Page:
Suspended prison sentence for husband who did not file Disclosure Form

When a financial remedies claim is made then both parties will be required by the court to file a Form E financial statement, setting out full details of their means, so that the court can decide upon a fair settlement.

But what if one party fails to file a Form E?

Well, there are various options available to the other party, but perhaps the most drastic is to seek the committal to prison of the party who has not complied with the requirement, for contempt of court.

This occurred in a recently-published judgment that was handed down by the High Court in London last October.

The judgment concerned an application by the wife in financial remedy proceedings for the committal to prison of the husband for contempt of court for his failure to comply with an order made in January 2023 requiring him to file a Form E by the 1st of May 2023.

The order had a ‘penal notice’ attached to it, warning the husband that he if he did not comply with the order he would be guilty of contempt, and may be committed to prison.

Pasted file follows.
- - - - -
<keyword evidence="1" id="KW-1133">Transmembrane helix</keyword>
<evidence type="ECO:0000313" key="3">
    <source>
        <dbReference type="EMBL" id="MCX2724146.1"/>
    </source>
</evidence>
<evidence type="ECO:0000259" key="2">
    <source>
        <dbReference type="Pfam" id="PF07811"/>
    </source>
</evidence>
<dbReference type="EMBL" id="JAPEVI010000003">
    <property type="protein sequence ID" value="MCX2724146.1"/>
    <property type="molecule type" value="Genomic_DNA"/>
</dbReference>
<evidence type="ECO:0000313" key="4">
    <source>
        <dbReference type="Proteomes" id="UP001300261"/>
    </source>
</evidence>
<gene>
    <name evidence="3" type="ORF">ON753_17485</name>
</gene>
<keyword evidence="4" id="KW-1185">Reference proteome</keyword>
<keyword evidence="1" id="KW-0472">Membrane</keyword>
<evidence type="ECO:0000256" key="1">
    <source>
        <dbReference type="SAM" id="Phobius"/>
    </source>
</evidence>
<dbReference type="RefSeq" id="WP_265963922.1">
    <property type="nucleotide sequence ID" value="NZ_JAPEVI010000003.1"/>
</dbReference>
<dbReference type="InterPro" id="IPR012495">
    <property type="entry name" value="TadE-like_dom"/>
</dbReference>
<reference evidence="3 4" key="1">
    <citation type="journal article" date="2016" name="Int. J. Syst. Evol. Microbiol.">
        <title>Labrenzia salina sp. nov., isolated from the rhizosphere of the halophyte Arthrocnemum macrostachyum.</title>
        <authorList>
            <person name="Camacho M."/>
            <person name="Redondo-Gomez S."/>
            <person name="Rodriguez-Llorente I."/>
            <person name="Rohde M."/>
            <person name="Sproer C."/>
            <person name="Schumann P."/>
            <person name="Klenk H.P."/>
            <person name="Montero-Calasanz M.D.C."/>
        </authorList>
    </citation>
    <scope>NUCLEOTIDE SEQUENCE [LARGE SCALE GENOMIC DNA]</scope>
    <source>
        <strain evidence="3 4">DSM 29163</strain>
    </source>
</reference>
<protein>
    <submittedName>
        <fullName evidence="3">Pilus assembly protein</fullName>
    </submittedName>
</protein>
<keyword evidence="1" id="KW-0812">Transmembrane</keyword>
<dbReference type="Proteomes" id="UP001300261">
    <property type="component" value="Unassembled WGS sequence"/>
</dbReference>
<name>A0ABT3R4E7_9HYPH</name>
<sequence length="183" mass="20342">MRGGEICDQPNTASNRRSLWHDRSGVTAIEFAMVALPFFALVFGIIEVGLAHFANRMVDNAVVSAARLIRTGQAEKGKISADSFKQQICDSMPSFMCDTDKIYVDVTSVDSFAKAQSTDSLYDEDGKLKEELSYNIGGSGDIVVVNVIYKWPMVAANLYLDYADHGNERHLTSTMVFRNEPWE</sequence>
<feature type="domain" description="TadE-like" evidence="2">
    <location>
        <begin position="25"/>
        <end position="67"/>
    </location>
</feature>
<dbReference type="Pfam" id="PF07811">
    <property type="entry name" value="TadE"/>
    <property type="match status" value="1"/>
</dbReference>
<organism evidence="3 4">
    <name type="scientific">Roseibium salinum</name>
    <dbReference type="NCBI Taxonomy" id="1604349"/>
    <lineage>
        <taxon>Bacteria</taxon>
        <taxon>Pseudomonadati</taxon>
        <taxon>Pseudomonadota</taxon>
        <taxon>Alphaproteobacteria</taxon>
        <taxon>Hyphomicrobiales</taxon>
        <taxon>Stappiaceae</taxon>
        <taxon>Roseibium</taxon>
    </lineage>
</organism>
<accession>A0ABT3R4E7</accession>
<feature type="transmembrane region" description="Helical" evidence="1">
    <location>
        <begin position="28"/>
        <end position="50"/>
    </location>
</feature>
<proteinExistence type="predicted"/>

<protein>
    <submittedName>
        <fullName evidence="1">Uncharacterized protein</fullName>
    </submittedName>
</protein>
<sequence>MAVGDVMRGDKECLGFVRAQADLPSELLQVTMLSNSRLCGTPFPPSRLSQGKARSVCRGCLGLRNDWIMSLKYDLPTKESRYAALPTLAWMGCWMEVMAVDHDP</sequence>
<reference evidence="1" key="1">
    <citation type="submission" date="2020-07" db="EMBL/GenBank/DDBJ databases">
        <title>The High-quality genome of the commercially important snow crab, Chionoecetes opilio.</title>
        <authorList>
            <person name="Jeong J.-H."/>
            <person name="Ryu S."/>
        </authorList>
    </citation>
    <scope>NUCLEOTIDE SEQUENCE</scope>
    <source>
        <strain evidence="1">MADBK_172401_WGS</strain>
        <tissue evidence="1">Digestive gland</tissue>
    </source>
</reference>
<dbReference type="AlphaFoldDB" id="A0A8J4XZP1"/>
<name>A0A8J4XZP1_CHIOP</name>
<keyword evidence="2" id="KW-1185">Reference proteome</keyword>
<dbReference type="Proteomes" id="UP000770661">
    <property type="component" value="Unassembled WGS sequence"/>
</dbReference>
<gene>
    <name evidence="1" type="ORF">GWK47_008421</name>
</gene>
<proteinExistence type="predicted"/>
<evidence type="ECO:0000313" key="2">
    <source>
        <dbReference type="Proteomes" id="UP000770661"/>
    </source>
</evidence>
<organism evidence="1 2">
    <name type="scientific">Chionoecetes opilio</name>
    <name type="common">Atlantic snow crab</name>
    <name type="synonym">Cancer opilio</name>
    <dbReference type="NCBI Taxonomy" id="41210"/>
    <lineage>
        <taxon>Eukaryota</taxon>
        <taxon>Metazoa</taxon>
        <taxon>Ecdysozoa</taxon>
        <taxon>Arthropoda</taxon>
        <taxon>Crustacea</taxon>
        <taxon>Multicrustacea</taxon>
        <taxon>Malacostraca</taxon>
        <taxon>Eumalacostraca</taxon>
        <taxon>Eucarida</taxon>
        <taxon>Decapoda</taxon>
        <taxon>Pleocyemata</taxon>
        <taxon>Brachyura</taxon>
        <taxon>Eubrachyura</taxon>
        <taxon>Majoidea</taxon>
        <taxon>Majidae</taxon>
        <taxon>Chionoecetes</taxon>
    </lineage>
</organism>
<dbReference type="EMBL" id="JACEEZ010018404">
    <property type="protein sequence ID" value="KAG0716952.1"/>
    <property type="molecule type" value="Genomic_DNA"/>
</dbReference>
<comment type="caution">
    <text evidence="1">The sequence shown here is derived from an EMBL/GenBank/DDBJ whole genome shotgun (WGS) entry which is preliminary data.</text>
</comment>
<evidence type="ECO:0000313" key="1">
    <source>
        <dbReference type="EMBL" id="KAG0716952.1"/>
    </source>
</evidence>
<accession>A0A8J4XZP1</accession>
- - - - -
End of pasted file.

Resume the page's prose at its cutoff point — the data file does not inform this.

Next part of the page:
Despite this, the husband failed to comply with the order, and the wife therefore issued her application.

The application went before Mr Justice Moor. As he explained in his judgment, he had to be satisfied to the criminal standard of proof that the husband was in contempt, meaning that he had to be sure beyond reasonable doubt that he was in contempt.

In the event the husband accepted that he was in contempt, and accordingly the contempt was proved beyond reasonable doubt.

It therefore remained for Mr Justice Moor to decide upon the sentence to impose.

As he stated, there are two aspects to a sentence for contempt. The first is punishment for not having complied with an order, which is a very serious matter of itself. The second is to secure compliance with the order in the future.

Mr Justice Moor found that only a custodial sentence would be appropriate in this case, in view of the seriousness of the contempt.

However, he felt that a very important objective was to get a comprehensive Form E from the husband. He therefore decided that he should suspend the sentence of imprisonment.

Accordingly, he sentenced the husband to imprisonment for a total of 56 days, suspended on terms that the husband complete a comprehensive Form E setting out his financial position, within 28 days.

He also warned the husband that if there was a further contempt, the sentence was likely to be far longer, and be immediately imposed.

You can read the full report of the judgment here.

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